From February 1888 to December 1889 he toured with Mr. D'Oyly Carte's "C" Company, first giving H.M.S. Pinafore (Deadeye), The Pirates of Penzance (Sergeant of Police), Patience (Colonel), and The Mikado (Pooh-Bah) in repertory through October 1888; then The Yeomen of the Guard (November 1888 to June 1889 as Sergeant Meryll, and June 1889 to December 1889 as Wilfred Shadbolt). Billington then left the D'Oyly Carte to take the part of Bragadoccio in the first British production of Paulton & Jakobowski's comic opera Paola (Lyceum Theatre, Edinburgh, December 16, 1889). His absence would not last more than a few weeks.

He was next called upon to bail out Carte's ailing New York production of The Gondoliers. A weak cast at the Park Theatre had been badly received by the New York press and theatre-going public. The opera was restaged at Palmer's Theatre in February 1890, where it ran with some success until April with Billington as Don Alhambra. The Company returned to the British Isles in May, giving The Gondoliers until August, then Mikado and Yeomen (Billington as Pooh-Bah and Shadbolt) until December.

In December 1890, there began a long association with D'Oyly Carte's Opera Company "C" (eventually renamed the D'Oyly Carte Repertory Opera Company) that would last, with a few emergency assignments, until Billington's death in 1917. He rarely had a night off, playing the Judge in Trial by Jury, Doctor Daly in The Sorcerer, Dick Deadeye in H.M.S. Pinafore, the Sergeant of Police in The Pirates of Penzance, Archibald Grosvenor (a new role for him) in Patience, Private Willis in Iolanthe, King Hildebrand in Princess Ida, Pooh-Bah in The Mikado, Wilfred Shadbolt in The Yeomen of the Guard, and Don Alhambra in The Gondoliers on a regular basis whenever those operas were in the repertory. He also played Punka in The Nautch Girl (1892), King Paramount in Utopia Limited (1898-1900), and Sultan Mahmoud in The Rose of Persia (1900-01), when those operas were added to the repertory.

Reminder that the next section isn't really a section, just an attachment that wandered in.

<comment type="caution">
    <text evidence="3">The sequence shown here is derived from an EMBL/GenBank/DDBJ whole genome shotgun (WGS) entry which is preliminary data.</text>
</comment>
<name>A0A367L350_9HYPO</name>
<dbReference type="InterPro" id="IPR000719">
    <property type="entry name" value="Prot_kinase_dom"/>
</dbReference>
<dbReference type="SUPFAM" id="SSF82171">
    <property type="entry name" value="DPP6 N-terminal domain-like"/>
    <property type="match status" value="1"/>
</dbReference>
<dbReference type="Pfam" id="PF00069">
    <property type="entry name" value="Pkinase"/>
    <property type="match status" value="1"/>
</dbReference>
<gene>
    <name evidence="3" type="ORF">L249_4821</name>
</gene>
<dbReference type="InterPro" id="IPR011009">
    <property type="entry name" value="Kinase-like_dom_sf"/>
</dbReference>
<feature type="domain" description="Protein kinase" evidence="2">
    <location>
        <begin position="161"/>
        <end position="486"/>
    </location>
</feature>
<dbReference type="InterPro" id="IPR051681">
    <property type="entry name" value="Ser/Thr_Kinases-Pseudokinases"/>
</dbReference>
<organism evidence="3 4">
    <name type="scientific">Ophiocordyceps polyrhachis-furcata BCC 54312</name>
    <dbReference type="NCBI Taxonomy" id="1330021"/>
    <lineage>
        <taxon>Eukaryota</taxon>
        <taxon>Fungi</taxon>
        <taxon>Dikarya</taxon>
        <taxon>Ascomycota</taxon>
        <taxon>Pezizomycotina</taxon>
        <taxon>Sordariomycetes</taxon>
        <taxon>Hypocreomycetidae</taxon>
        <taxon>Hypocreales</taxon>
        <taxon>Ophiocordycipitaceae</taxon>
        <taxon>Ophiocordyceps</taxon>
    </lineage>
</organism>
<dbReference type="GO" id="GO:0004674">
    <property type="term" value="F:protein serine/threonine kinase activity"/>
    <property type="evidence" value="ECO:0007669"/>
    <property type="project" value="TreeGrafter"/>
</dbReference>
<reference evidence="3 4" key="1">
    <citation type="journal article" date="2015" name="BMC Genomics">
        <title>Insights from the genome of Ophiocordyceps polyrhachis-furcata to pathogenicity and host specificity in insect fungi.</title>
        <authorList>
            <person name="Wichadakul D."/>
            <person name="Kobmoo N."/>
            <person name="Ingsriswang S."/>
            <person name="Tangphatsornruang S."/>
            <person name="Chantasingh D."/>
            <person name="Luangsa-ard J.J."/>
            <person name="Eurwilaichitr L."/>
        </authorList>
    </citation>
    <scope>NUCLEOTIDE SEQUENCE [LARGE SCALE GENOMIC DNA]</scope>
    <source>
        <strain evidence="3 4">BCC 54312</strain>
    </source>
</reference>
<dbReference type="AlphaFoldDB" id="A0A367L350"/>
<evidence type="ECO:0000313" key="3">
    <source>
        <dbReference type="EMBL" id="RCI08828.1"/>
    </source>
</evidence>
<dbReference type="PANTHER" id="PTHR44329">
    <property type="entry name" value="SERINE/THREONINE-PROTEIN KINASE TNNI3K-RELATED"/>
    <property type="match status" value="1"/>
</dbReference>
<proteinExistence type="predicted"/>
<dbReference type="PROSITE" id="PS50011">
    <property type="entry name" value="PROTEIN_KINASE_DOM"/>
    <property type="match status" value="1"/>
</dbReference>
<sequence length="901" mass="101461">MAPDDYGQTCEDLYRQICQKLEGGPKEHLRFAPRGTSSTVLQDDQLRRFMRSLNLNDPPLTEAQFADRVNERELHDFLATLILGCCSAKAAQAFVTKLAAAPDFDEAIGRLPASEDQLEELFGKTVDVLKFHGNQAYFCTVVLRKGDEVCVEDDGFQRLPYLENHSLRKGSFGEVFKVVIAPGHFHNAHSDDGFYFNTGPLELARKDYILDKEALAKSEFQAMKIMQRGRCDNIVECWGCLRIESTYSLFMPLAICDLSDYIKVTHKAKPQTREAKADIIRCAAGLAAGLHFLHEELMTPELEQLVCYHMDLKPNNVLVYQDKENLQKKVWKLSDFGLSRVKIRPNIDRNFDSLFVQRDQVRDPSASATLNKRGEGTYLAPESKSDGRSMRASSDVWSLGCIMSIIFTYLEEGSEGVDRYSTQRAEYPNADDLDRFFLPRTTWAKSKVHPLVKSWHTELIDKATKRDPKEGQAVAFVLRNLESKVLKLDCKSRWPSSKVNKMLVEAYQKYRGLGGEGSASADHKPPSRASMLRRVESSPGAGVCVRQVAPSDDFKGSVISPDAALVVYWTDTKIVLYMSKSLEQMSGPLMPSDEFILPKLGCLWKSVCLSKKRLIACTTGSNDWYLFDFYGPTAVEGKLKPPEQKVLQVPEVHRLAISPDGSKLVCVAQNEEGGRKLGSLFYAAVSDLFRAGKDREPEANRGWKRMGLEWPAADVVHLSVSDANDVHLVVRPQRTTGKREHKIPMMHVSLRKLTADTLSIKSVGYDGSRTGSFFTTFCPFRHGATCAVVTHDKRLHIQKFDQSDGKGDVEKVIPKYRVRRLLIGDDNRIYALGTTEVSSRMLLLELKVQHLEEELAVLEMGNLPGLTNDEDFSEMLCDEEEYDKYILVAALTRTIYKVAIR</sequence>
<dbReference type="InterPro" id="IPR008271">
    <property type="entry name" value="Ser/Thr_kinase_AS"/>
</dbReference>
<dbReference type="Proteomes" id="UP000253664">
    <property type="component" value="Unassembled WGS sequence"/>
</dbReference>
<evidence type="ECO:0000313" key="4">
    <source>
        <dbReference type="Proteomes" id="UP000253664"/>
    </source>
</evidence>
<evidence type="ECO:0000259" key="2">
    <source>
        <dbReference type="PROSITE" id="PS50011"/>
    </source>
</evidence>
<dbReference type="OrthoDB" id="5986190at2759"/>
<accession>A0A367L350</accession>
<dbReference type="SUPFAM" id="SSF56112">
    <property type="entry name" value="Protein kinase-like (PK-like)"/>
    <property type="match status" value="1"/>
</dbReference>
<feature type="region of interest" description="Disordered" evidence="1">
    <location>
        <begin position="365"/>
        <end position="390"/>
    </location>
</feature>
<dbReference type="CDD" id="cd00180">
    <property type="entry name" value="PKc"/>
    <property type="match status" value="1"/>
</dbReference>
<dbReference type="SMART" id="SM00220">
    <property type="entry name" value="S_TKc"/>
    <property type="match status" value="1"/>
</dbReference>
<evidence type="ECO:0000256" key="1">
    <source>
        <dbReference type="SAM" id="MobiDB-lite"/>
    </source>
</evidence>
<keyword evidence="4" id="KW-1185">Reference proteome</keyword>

From July to November 1896 he was at the Savoy in place of Rutland Barrington as Pooh-Bah in that year's revival of The Mikado, Barrington having asked to be released from his obligation. After a month back with Company "C" (in which Jones Hewson filled in at the Savoy), he returned in December to finish the revival and, in February 1897, to create the title role of King Mopolio VII in Burnand and Mackenzie's His Majesty. He left the Savoy in April due to illness, and was thus unable to appear as Shadbolt in the 1897 revival of Yeomen as had been planned, the part going to Henry Lytton instead. After a lengthy convalescence, Billington returned to Company "C" in August, where he remained for the balance of his career.

Only in the 20th Century did he give up some of his roles on a full time basis:in 1904 Trial was revived with C. Herbert Workman as the Judge; in 1905 Billington yielded Grosvenor in Patience to Albert Kavanagh; in 1912 Fred Drawater assumed Dick Deadeye on a regular basis; in 1913 Arthur Kempton took over as Private Willis; and shortly before his death Billington turned King Hildebrand over to Frank Wilson. He retained the Sergeant of Police, Pooh-Bah, Shadbolt, and Don Alhambra until the end.

On November 2, 1917, Fred Billington collapsed after lunching at the Liverpool Street Hotel with Rupert D'Oyly Carte. He was dead before a doctor could arrive.



Page modified March 22, 2003 © 2001-03 David Stone